Rick
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Joe wrote:

I've used India Ink on ash and maple, but have no idea how deeply it penetrates. It is _black_, though. I buy it in the pen aisle at Staples.
All inks are not created equal, so try the one you buy on scrap.
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"India Ink" is too general a term for dark black, waterproof ink. What you may want to look for is a black "drafting ink". WAAAAY back in The Old Days (Daze?) - "drafting" was done with inking pens and ink - on vellum. Special inking pens were invented for "drawing" consistent line widths that used a small metal tube through which the ink would flow when the tip of the tube contacted the vellum. A small, weighted, wire whose diameter with slightly smaller than the ID of the metal tube would limit the amount of flowing ink - and help keep the inside of the tube clean since the "drafting ink" had a high solids content (very finely ground pigment) in a fast drying clear liquid. (You can still get Rapid-O-Graph inking pens - but the fine line one's are E X - phreakin' - P E N S I V E these days.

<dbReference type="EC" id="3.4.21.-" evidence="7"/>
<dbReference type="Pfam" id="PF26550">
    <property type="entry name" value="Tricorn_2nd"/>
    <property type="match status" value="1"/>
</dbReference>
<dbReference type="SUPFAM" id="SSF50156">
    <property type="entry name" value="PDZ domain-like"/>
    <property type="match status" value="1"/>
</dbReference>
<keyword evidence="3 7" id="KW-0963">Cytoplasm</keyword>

Design Higgins WaterProof Drawing Ink 4415 "For use with all art and drafting instruments and brushes. Superb for transparent washes. . . . Not launderproof"
I asked a knowledgeable sales person of an arts supply store what he thought was the best ink for "ebonizing" light colored woods. He walked right to the drawing ink specified above. NOT "invexpensive" - 26 milliliters /cc for about $4 - but a little goes a long ways.
Here's a link to a closeup of a sample - on maple.
http://web.hypersurf.com/~charlie2/Tempwood/Tempwood.html
charlie b
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"charlieb" wrote:

Tell me about it.
Spent almost a year bent over a drafting board "inking" drawings as part of a co-op education program.